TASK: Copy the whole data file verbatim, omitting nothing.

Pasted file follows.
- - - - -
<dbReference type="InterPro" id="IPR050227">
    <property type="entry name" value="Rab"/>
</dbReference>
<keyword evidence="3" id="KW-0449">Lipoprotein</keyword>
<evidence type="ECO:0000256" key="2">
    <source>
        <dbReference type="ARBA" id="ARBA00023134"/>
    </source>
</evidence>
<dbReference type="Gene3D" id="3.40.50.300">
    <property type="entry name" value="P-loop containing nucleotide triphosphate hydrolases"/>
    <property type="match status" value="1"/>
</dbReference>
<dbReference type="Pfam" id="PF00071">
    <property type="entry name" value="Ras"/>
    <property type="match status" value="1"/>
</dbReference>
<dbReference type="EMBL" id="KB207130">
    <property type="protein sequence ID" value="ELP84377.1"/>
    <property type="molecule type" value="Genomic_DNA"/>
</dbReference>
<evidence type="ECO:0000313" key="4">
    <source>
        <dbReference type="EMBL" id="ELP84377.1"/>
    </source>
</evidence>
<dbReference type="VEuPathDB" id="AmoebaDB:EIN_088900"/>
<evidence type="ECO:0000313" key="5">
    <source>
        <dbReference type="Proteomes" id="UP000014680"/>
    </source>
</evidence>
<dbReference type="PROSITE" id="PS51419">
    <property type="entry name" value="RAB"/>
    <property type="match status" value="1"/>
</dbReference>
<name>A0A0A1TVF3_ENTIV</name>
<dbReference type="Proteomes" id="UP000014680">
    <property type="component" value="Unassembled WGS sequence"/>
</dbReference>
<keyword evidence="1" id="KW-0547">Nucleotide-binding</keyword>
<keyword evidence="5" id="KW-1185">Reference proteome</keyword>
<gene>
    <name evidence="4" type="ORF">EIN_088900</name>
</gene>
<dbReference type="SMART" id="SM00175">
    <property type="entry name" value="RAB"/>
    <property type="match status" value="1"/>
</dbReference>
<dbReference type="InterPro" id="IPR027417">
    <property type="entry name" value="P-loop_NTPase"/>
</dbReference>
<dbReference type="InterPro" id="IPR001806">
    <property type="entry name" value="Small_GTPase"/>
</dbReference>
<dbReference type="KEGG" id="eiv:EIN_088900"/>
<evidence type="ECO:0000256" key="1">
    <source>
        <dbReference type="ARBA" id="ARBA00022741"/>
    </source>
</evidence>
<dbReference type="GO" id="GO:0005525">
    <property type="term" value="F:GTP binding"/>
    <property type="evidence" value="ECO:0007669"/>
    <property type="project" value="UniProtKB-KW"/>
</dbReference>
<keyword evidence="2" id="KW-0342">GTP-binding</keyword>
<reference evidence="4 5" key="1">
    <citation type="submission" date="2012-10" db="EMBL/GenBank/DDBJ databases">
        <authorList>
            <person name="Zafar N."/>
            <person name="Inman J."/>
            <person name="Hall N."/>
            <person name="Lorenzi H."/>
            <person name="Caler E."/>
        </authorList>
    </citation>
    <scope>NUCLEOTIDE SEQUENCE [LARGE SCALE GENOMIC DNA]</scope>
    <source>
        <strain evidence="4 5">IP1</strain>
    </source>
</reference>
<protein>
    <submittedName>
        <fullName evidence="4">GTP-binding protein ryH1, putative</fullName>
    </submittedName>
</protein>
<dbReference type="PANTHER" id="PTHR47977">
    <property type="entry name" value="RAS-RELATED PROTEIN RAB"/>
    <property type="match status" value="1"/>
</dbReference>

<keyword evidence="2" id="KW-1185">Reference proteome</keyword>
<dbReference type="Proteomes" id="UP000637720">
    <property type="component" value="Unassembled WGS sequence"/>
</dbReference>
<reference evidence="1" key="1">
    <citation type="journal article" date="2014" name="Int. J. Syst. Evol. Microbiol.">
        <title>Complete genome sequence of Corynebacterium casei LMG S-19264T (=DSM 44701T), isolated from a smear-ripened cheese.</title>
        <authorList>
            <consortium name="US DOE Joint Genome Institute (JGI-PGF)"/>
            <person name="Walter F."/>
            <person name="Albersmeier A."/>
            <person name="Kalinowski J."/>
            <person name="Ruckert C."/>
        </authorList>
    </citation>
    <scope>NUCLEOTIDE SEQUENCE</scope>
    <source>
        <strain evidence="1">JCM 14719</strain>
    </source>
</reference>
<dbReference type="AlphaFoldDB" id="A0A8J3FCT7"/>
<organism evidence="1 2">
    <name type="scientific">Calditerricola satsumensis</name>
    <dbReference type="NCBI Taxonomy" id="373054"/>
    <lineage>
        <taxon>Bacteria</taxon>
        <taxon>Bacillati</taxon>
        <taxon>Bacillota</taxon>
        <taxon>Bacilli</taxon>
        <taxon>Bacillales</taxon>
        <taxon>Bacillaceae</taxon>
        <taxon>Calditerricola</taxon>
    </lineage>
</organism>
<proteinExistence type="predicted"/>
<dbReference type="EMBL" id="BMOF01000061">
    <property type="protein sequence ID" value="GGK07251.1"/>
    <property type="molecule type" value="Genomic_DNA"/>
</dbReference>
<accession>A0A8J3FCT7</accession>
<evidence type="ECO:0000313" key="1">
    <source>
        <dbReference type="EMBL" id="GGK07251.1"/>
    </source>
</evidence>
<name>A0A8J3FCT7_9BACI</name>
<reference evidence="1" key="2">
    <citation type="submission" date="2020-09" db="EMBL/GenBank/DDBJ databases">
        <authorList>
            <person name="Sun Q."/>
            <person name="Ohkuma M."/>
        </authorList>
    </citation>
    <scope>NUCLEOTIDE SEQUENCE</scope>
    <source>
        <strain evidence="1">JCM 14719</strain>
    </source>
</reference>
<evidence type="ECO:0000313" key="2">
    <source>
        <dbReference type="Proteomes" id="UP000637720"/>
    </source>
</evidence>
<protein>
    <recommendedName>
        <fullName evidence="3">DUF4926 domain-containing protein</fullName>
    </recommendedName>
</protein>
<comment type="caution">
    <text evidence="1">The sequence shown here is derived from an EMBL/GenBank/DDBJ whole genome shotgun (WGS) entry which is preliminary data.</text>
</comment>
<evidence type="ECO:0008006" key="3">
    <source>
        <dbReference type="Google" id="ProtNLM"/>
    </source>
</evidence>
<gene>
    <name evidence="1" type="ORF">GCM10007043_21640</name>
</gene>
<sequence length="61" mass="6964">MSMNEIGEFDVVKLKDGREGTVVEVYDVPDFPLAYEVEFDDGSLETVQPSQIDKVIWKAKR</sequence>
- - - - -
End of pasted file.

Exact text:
<dbReference type="InterPro" id="IPR050227">
    <property type="entry name" value="Rab"/>
</dbReference>
<keyword evidence="3" id="KW-0449">Lipoprotein</keyword>
<evidence type="ECO:0000256" key="2">
    <source>
        <dbReference type="ARBA" id="ARBA00023134"/>
    </source>
</evidence>
<dbReference type="Gene3D" id="3.40.50.300">
    <property type="entry name" value="P-loop containing nucleotide triphosphate hydrolases"/>
    <property type="match status" value="1"/>
</dbReference>
<dbReference type="Pfam" id="PF00071">
    <property type="entry name" value="Ras"/>
    <property type="match status" value="1"/>
</dbReference>
<dbReference type="EMBL" id="KB207130">
    <property type="protein sequence ID" value="ELP84377.1"/>
    <property type="molecule type" value="Genomic_DNA"/>
</dbReference>
<evidence type="ECO:0000313" key="4">
    <source>
        <dbReference type="EMBL" id="ELP84377.1"/>
    </source>
</evidence>
<dbReference type="VEuPathDB" id="AmoebaDB:EIN_088900"/>
<evidence type="ECO:0000313" key="5">
    <source>
        <dbReference type="Proteomes" id="UP000014680"/>
    </source>
</evidence>
<dbReference type="PROSITE" id="PS51419">
    <property type="entry name" value="RAB"/>
    <property type="match status" value="1"/>
</dbReference>
<name>A0A0A1TVF3_ENTIV</name>
<dbReference type="Proteomes" id="UP000014680">
    <property type="component" value="Unassembled WGS sequence"/>
</dbReference>
<keyword evidence="1" id="KW-0547">Nucleotide-binding</keyword>
<keyword evidence="5" id="KW-1185">Reference proteome</keyword>
<gene>
    <name evidence="4" type="ORF">EIN_088900</name>
</gene>
<dbReference type="SMART" id="SM00175">
    <property type="entry name" value="RAB"/>
    <property type="match status" value="1"/>
</dbReference>
<dbReference type="InterPro" id="IPR027417">
    <property type="entry name" value="P-loop_NTPase"/>
</dbReference>
<dbReference type="InterPro" id="IPR001806">
    <property type="entry name" value="Small_GTPase"/>
</dbReference>
<dbReference type="KEGG" id="eiv:EIN_088900"/>
<evidence type="ECO:0000256" key="1">
    <source>
        <dbReference type="ARBA" id="ARBA00022741"/>
    </source>
</evidence>
<dbReference type="GO" id="GO:0005525">
    <property type="term" value="F:GTP binding"/>
    <property type="evidence" value="ECO:0007669"/>
    <property type="project" value="UniProtKB-KW"/>
</dbReference>
<keyword evidence="2" id="KW-0342">GTP-binding</keyword>
<reference evidence="4 5" key="1">
    <citation type="submission" date="2012-10" db="EMBL/GenBank/DDBJ databases">
        <authorList>
            <person name="Zafar N."/>
            <person name="Inman J."/>
            <person name="Hall N."/>
            <person name="Lorenzi H."/>
            <person name="Caler E."/>
        </authorList>
    </citation>
    <scope>NUCLEOTIDE SEQUENCE [LARGE SCALE GENOMIC DNA]</scope>
    <source>
        <strain evidence="4 5">IP1</strain>
    </source>
</reference>
<protein>
    <submittedName>
        <fullName evidence="4">GTP-binding protein ryH1, putative</fullName>
    </submittedName>
</protein>
<dbReference type="PANTHER" id="PTHR47977">
    <property type="entry name" value="RAS-RELATED PROTEIN RAB"/>
    <property type="match status" value="1"/>
</dbReference>

<keyword evidence="2" id="KW-1185">Reference proteome</keyword>
<dbReference type="Proteomes" id="UP000637720">
    <property type="component" value="Unassembled WGS sequence"/>
</dbReference>
<reference evidence="1" key="1">
    <citation type="journal article" date="2014" name="Int. J. Syst. Evol. Microbiol.">
        <title>Complete genome sequence of Corynebacterium casei LMG S-19264T (=DSM 44701T), isolated from a smear-ripened cheese.</title>
        <authorList>
            <consortium name="US DOE Joint Genome Institute (JGI-PGF)"/>
            <person name="Walter F."/>
            <person name="Albersmeier A."/>
            <person name="Kalinowski J."/>
            <person name="Ruckert C."/>
        </authorList>
    </citation>
    <scope>NUCLEOTIDE SEQUENCE</scope>
    <source>
        <strain evidence="1">JCM 14719</strain>
    </source>
</reference>
<dbReference type="AlphaFoldDB" id="A0A8J3FCT7"/>
<organism evidence="1 2">
    <name type="scientific">Calditerricola satsumensis</name>
    <dbReference type="NCBI Taxonomy" id="373054"/>
    <lineage>
        <taxon>Bacteria</taxon>
        <taxon>Bacillati</taxon>
        <taxon>Bacillota</taxon>
        <taxon>Bacilli</taxon>
        <taxon>Bacillales</taxon>
        <taxon>Bacillaceae</taxon>
        <taxon>Calditerricola</taxon>
    </lineage>
</organism>
<proteinExistence type="predicted"/>
<dbReference type="EMBL" id="BMOF01000061">
    <property type="protein sequence ID" value="GGK07251.1"/>
    <property type="molecule type" value="Genomic_DNA"/>
</dbReference>
<accession>A0A8J3FCT7</accession>
<evidence type="ECO:0000313" key="1">
    <source>
        <dbReference type="EMBL" id="GGK07251.1"/>
    </source>
</evidence>
<name>A0A8J3FCT7_9BACI</name>
<reference evidence="1" key="2">
    <citation type="submission" date="2020-09" db="EMBL/GenBank/DDBJ databases">
        <authorList>
            <person name="Sun Q."/>
            <person name="Ohkuma M."/>
        </authorList>
    </citation>
    <scope>NUCLEOTIDE SEQUENCE</scope>
    <source>
        <strain evidence="1">JCM 14719</strain>
    </source>
</reference>
<evidence type="ECO:0000313" key="2">
    <source>
        <dbReference type="Proteomes" id="UP000637720"/>
    </source>
</evidence>
<protein>
    <recommendedName>
        <fullName evidence="3">DUF4926 domain-containing protein</fullName>
    </recommendedName>
</protein>
<comment type="caution">
    <text evidence="1">The sequence shown here is derived from an EMBL/GenBank/DDBJ whole genome shotgun (WGS) entry which is preliminary data.</text>
</comment>
<evidence type="ECO:0008006" key="3">
    <source>
        <dbReference type="Google" id="ProtNLM"/>
    </source>
</evidence>
<gene>
    <name evidence="1" type="ORF">GCM10007043_21640</name>
</gene>
<sequence length="61" mass="6964">MSMNEIGEFDVVKLKDGREGTVVEVYDVPDFPLAYEVEFDDGSLETVQPSQIDKVIWKAKR</sequence>